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### Solving a Ratio with and without a Diagram

```Date: 05/12/2003 at 12:56:28
From: Winona
Subject: Ratio

In an auditorium, the ratio of the number of girls to the number of
boys was 5:9.  When 203 girls entered the auditorium, the new ratio of
the number of girls to the number of boys became 4:3. How many pupils
were in the auditorium at first?

How can I solve this without using a diagram?
```

```
Date: 05/12/2003 at 18:30:13
From: Doctor Ian
Subject: Re: Ratio

Hi Winona,

I'd probably use a diagram, but if you don't want to, you might
approach it this way. Suppose the number of boys is B, and the number
of girls is G. Then we know that

G   5
- = -
B   9

After 203 girls enter the auditorium, we have

G+203   4
----- = -
B       3

How does this help?  Well, from the orignal situation, we know that

5
G = - * B
9

Do you see why?  So we can substitute for G in the modified situation:

(5/9)B + 203   4
------------ = -
B              3

Can you take it from here?

- Doctor Ian, The Math Forum
http://mathforum.org/dr.math/
```

```
Date: 05/13/2003 at 09:58:51
From: Winona
Subject: Thank you (Ratio)

Thanks Dr. Ian,

My mom wants to know which way is easier, using a diagram or the way
that you showed me?

Bye,
Winona
```

```
Date: 05/13/2003 at 10:50:33
From: Doctor Ian
Subject: Re: Thank you (Ratio)

Hi Winona,

It's sort of like asking: Which is easier, tennis or golf? It depends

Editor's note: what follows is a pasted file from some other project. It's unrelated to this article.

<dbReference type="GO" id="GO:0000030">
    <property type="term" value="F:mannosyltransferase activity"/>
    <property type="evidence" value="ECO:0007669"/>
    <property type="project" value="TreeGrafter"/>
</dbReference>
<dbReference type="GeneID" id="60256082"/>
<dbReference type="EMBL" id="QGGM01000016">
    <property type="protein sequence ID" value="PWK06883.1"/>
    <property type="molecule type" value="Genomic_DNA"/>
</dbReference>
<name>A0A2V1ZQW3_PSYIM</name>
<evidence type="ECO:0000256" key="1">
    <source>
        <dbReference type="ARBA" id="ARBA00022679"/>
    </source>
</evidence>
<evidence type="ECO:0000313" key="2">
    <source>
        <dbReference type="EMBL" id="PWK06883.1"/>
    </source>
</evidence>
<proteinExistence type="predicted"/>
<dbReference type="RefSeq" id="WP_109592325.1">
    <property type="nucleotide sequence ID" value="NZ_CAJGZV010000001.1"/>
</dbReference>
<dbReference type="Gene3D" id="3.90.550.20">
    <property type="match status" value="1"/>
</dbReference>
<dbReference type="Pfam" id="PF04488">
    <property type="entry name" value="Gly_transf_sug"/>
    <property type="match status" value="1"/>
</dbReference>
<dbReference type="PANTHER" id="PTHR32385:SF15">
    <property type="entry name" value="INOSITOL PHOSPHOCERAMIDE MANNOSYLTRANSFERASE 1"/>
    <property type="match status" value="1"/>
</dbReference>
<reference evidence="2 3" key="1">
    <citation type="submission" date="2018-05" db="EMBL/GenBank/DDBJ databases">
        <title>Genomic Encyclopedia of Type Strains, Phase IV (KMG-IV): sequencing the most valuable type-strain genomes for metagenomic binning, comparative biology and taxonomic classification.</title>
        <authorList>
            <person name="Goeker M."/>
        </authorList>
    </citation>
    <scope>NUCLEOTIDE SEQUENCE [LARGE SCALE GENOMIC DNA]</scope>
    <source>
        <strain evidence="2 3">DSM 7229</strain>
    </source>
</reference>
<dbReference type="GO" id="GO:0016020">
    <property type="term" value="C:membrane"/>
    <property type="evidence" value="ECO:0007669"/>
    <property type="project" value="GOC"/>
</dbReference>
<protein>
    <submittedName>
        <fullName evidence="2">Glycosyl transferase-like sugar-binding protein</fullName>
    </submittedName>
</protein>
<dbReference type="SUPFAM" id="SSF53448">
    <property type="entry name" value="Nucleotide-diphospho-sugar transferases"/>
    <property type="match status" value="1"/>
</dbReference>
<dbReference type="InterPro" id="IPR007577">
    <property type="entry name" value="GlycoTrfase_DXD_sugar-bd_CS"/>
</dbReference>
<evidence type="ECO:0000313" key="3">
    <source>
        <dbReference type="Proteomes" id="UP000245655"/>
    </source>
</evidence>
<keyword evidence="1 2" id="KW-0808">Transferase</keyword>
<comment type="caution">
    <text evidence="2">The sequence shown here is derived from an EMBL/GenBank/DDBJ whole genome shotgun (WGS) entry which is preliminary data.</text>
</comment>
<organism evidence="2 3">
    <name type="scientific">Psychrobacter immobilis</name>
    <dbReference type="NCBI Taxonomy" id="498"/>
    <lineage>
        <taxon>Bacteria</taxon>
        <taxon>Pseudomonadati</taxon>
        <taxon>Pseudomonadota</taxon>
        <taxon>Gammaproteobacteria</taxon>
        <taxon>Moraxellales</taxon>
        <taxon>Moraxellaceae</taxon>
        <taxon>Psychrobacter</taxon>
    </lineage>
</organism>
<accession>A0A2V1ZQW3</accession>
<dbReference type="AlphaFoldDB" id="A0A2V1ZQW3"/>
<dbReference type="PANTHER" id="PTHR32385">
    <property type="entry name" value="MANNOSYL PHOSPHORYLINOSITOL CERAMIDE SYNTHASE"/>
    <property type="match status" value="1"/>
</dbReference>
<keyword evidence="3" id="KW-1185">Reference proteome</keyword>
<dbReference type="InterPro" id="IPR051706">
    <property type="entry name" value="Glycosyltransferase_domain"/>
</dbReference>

on who you are, and what you find easy. It also depends on what kind
of diagram you draw. I didn't draw one, because you told me not to use
one; and I didn't see the one that you drew.

I like diagrams because they help me keep my information straight, and
a good one can help me solve a problem without having to set up and
solve equations. But every problem is different, and there's no point
in making a diagram unless it's going to be helpful.

Let's look at the problem again:

In an auditorium, the ratio of the number of girls to the
number of boys was 5:9. When 203 girls entered the auditorium,
the new ratio of the number of girls to the number of boys
became 4:3. How many pupils were in the auditorium at first?

The first thing I notice here is that I'd like both the ratios to be
'something:9', since that makes them easier to compare. So I'd change
the second ratio from 4:3 to 12:9, which has the same meaning:

In an auditorium, the ratio of the number of girls to the
number of boys was 5:9. When 203 girls entered the auditorium,
the new ratio of the number of girls to the number of boys
became 12:9. How many pupils were in the auditorium at first?

Now, without doing anything more, I can see that I must have added 7
girls for each group of 9 boys. This means that 203 must be a multiple
of 7, and in fact, 203 = 7 * 29. So I must have had 29 groups of 9
boys to begin with, and 29 groups of 5 girls.

Would a diagram help? Originally, I can divide the students into
groups, where each group has 5 girls and 9 boys:

ggggg
bbbbbbbbb

ggggg
bbbbbbbbb

.
.

ggggg
bbbbbbbbb

Afterward, each group has 12 girls; that is, there are 7 extra girls
in each group:

gggggGGGGGGG
bbbbbbbbb

gggggGGGGGGG
bbbbbbbbb

.
.

gggggGGGGGGG
bbbbbbbbb

Now, there are 203 new girls, which is 29 groups of 7 girls:

7
------- *
GGGGGGG |
GGGGGGG |
.      | 29
.      |
GGGGGGG |

So I must have started with 29 of these:

ggggg
bbbbbbbbb

In this case, the diagram didn't add anything. It just took extra time
to draw. In other cases, a diagram can make the solution very easy to
see without doing any calculations:

Changing the Concentration of a Solution
http://mathforum.org/library/drmath/view/60742.html

But even when diagrams would he useful, some people have a hard time
making them, and prefer to use equations whenever possible. There are
lots of ways to solve any problem, and which one is 'best' depends on
who you are.

Does this help?

- Doctor Ian, The Math Forum
http://mathforum.org/dr.math/
```
Associated Topics:
Middle School Ratio and Proportion

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